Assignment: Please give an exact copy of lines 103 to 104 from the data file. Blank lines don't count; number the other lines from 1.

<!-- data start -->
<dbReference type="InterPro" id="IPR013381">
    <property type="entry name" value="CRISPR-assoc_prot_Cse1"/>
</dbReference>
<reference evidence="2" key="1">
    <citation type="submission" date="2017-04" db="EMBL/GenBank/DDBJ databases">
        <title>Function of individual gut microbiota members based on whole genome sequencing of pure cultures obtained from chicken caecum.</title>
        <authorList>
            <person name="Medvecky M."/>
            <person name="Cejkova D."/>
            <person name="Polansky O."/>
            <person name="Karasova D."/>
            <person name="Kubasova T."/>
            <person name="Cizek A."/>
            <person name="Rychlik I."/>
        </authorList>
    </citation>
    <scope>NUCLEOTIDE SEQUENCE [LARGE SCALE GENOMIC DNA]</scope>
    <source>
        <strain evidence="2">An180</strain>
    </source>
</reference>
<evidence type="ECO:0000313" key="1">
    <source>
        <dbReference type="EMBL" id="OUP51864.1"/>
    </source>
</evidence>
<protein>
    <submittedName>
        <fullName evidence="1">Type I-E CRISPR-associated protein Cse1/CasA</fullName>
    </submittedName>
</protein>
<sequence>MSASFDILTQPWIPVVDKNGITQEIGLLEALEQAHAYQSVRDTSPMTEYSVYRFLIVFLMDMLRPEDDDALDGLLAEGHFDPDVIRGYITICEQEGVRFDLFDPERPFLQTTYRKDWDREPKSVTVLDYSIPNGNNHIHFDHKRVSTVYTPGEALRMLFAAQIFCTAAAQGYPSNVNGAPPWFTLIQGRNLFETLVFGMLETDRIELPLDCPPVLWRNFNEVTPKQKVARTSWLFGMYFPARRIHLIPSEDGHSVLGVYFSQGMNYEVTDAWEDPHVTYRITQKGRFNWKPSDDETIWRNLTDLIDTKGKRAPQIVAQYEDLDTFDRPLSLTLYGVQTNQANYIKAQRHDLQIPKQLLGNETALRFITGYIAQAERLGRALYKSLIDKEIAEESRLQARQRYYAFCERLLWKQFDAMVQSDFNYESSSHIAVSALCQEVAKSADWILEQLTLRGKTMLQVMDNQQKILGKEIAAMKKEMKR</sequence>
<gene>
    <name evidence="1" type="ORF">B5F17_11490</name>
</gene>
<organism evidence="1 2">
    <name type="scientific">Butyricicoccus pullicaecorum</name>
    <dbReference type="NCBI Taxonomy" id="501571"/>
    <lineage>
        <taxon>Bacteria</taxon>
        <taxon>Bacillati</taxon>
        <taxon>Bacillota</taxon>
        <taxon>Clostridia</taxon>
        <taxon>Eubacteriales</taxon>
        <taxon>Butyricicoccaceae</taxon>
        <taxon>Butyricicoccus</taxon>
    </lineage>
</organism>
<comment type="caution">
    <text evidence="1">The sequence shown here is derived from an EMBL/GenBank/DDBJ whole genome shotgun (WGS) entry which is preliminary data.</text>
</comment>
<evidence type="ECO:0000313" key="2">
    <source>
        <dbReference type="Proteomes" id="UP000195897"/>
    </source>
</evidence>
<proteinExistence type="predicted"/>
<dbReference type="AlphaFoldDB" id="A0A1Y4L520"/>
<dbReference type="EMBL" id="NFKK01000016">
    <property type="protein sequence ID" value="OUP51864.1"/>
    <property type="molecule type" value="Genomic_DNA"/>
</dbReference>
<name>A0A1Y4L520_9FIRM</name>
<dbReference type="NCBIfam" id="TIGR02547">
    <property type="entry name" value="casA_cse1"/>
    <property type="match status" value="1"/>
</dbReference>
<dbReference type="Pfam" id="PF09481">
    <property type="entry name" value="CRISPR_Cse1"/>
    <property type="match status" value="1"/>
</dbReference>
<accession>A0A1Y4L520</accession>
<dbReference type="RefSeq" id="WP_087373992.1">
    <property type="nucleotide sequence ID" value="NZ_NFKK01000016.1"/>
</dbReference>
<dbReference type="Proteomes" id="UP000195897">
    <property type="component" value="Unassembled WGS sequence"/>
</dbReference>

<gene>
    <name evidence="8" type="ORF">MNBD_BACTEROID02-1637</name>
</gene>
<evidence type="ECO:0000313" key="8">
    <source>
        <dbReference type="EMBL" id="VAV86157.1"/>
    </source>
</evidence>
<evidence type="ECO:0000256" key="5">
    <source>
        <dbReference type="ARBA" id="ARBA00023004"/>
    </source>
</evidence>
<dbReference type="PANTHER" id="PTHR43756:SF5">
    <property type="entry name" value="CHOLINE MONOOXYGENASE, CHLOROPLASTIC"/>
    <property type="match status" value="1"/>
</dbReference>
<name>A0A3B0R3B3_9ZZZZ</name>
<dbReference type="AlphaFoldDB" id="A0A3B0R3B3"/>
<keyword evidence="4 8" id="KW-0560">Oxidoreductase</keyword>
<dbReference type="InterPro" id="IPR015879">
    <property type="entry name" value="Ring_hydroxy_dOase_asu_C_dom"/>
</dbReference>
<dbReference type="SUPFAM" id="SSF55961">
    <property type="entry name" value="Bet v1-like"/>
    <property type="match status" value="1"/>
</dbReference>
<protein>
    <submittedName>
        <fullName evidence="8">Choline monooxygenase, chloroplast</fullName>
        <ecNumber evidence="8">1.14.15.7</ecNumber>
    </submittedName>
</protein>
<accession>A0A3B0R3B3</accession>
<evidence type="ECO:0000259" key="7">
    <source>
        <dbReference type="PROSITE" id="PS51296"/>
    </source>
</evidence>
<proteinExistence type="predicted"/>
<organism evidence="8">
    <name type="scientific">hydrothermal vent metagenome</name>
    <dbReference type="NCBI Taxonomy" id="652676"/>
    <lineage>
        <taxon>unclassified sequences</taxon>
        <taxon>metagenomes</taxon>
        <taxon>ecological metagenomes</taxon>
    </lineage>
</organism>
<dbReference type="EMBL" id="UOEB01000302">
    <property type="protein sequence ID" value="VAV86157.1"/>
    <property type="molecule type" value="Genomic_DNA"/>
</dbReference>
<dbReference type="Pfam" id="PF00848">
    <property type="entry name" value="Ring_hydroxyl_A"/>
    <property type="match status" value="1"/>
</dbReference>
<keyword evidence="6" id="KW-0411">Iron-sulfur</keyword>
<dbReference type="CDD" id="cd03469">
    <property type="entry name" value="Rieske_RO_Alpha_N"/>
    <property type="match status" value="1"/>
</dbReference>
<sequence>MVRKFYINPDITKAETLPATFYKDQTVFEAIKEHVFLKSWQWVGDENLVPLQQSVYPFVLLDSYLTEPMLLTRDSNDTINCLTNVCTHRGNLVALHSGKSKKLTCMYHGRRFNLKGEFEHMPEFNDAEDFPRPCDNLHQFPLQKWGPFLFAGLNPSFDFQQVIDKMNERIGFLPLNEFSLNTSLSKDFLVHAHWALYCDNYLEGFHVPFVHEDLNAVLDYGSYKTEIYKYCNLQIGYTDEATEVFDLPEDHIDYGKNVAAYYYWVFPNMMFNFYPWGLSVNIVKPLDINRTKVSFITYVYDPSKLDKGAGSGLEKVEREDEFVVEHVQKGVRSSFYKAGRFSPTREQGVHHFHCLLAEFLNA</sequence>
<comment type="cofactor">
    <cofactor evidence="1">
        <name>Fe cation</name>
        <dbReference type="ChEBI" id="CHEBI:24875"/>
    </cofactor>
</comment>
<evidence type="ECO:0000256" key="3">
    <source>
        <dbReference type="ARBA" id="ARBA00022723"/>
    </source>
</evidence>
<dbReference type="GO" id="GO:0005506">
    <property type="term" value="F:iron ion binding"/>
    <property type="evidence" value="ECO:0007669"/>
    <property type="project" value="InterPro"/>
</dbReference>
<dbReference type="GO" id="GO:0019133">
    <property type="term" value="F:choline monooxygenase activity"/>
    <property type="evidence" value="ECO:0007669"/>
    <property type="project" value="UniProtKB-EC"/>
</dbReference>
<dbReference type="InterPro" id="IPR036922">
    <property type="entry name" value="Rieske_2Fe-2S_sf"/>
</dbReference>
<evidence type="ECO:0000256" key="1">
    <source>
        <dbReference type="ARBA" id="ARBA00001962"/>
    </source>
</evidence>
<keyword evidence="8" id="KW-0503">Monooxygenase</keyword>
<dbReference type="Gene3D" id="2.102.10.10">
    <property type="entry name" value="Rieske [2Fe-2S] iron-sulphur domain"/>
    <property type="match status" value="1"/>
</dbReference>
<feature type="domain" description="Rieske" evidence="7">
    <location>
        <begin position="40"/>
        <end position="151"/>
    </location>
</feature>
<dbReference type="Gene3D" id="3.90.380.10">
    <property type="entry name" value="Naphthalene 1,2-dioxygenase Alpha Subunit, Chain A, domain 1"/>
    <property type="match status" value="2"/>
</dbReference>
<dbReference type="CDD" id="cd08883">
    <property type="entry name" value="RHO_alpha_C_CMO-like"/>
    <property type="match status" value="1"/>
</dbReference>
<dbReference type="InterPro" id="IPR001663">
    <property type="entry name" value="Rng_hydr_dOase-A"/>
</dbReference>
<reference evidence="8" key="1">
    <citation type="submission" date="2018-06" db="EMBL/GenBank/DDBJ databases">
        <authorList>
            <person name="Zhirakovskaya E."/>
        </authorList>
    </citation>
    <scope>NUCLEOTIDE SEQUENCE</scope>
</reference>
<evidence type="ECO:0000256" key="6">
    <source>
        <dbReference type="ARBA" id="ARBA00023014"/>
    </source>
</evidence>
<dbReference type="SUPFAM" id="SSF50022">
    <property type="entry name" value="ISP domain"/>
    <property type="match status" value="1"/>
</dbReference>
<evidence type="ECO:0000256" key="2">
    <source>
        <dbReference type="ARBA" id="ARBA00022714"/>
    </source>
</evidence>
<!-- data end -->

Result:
    <property type="entry name" value="Bet v1-like"/>
    <property type="match status" value="1"/>